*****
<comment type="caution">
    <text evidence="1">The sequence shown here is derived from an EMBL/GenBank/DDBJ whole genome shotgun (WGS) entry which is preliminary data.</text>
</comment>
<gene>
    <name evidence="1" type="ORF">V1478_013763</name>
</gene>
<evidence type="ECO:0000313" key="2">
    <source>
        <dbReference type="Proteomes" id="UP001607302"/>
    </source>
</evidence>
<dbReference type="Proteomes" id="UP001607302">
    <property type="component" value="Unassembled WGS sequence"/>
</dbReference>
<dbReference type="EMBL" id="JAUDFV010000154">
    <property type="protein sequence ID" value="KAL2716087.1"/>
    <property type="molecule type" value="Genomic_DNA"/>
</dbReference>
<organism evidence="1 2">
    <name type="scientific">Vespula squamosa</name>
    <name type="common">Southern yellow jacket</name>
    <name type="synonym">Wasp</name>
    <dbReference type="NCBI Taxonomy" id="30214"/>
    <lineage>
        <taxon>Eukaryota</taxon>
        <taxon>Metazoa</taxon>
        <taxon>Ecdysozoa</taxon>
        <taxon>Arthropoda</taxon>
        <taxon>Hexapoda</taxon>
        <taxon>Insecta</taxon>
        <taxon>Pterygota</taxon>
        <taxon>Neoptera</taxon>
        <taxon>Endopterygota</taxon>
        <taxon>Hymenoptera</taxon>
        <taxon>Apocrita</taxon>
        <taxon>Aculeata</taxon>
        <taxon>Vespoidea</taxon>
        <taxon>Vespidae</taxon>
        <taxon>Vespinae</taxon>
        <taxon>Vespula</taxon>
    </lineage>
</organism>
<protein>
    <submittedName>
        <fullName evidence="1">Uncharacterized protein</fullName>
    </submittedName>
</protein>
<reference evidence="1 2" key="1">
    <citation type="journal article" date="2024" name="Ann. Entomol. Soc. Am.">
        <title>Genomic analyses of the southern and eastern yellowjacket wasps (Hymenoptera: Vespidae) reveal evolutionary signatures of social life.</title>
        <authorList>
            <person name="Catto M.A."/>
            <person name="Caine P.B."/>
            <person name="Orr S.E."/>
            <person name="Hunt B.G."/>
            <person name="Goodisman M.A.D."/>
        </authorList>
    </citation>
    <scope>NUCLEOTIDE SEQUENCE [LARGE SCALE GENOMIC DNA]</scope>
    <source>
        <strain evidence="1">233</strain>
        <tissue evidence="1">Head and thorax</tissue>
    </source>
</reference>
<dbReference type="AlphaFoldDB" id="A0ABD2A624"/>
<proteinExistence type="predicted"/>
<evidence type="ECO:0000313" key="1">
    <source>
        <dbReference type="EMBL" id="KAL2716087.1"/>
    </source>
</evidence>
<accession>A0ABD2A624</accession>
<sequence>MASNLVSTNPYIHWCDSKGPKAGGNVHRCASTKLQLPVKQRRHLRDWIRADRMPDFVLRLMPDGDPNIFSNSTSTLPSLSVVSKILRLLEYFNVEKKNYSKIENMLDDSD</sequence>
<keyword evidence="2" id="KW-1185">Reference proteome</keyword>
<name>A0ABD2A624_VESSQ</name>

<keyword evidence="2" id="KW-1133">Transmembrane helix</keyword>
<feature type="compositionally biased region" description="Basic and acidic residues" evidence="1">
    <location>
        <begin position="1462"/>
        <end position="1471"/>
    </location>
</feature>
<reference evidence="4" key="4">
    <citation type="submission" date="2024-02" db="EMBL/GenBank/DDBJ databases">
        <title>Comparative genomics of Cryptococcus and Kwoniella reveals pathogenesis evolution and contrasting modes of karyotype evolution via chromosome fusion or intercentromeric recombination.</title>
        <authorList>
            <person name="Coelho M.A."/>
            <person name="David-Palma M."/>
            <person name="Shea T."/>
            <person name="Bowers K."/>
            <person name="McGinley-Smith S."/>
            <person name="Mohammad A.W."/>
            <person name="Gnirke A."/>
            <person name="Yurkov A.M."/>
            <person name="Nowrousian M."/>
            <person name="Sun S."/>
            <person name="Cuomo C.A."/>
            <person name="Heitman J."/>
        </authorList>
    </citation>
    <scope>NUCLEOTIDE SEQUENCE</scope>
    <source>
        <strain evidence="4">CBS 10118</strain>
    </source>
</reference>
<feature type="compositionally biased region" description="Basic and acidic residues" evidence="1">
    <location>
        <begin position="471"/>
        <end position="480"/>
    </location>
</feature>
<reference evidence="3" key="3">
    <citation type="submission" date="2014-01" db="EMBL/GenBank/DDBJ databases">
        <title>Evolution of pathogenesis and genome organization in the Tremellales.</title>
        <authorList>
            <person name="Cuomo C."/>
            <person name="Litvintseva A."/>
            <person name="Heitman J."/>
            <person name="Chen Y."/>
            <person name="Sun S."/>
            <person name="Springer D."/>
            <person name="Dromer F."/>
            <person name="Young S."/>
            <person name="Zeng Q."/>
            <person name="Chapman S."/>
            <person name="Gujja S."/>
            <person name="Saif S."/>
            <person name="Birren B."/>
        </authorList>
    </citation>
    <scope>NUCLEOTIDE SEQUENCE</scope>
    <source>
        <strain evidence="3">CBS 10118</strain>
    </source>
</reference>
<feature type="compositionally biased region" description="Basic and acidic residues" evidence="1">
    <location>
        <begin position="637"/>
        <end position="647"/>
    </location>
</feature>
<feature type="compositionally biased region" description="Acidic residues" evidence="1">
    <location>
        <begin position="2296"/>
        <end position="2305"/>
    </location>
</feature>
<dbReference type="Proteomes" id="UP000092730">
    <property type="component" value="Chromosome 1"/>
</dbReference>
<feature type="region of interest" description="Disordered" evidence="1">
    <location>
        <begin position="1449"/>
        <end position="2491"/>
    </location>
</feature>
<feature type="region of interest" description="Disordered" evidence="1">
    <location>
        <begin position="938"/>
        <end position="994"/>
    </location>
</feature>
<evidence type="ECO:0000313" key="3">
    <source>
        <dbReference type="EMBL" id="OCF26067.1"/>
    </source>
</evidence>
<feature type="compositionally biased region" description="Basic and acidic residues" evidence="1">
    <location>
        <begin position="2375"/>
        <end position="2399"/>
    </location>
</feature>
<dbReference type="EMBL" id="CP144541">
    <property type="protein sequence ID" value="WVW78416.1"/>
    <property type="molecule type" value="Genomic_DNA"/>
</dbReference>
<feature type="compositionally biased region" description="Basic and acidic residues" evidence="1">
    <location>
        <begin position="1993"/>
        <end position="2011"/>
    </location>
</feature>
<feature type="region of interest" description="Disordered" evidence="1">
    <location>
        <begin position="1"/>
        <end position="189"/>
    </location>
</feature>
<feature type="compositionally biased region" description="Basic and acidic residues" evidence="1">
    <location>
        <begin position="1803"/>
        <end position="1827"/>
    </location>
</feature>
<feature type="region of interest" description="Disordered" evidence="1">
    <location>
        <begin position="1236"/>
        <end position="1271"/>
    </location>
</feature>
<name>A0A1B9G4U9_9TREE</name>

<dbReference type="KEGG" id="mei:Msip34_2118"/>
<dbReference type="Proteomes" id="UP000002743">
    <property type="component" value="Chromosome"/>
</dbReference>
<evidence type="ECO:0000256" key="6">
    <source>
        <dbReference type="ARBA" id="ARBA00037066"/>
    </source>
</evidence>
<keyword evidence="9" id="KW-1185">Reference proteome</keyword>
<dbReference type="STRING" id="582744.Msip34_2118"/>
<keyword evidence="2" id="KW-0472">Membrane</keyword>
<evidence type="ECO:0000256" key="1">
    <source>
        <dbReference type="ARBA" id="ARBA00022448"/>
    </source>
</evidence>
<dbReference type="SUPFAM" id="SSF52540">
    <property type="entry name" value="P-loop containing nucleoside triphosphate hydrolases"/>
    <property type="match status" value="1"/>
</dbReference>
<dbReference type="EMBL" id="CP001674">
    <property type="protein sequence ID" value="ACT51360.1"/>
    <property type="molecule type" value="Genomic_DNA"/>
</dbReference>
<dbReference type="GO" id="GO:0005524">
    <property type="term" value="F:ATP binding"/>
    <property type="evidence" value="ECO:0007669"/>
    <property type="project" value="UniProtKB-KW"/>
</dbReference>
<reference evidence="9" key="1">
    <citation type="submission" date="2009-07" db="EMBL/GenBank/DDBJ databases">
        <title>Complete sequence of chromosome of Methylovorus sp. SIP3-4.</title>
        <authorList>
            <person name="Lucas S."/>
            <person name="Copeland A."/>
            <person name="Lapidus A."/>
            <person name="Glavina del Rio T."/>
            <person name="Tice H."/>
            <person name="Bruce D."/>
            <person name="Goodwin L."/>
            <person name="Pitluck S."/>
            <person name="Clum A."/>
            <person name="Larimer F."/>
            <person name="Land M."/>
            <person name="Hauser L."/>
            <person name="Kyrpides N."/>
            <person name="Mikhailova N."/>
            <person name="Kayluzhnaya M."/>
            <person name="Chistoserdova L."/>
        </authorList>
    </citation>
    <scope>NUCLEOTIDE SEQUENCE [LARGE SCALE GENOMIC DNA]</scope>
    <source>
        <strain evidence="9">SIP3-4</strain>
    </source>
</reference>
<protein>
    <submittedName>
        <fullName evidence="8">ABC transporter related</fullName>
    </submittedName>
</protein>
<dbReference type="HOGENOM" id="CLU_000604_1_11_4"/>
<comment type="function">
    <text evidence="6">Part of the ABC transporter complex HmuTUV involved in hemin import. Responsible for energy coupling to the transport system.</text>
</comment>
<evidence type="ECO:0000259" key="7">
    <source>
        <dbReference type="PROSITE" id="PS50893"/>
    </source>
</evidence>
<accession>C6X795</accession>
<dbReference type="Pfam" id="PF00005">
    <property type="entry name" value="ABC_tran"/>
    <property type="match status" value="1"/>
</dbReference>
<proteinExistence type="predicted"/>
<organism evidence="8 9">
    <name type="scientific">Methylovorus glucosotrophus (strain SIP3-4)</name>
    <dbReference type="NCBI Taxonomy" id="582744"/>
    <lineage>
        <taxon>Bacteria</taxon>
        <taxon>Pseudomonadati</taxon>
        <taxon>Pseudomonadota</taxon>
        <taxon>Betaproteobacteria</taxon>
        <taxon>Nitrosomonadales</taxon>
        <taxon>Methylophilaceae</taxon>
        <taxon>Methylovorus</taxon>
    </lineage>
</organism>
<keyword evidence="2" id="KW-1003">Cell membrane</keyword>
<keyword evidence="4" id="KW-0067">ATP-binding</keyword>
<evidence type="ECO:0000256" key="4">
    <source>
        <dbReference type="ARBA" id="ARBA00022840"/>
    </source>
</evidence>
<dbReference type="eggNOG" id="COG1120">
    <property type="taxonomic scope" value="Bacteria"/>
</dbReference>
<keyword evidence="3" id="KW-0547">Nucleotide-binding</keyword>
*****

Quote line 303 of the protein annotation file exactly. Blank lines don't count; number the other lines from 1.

<keyword evidence="3" id="KW-0547">Nucleotide-binding</keyword>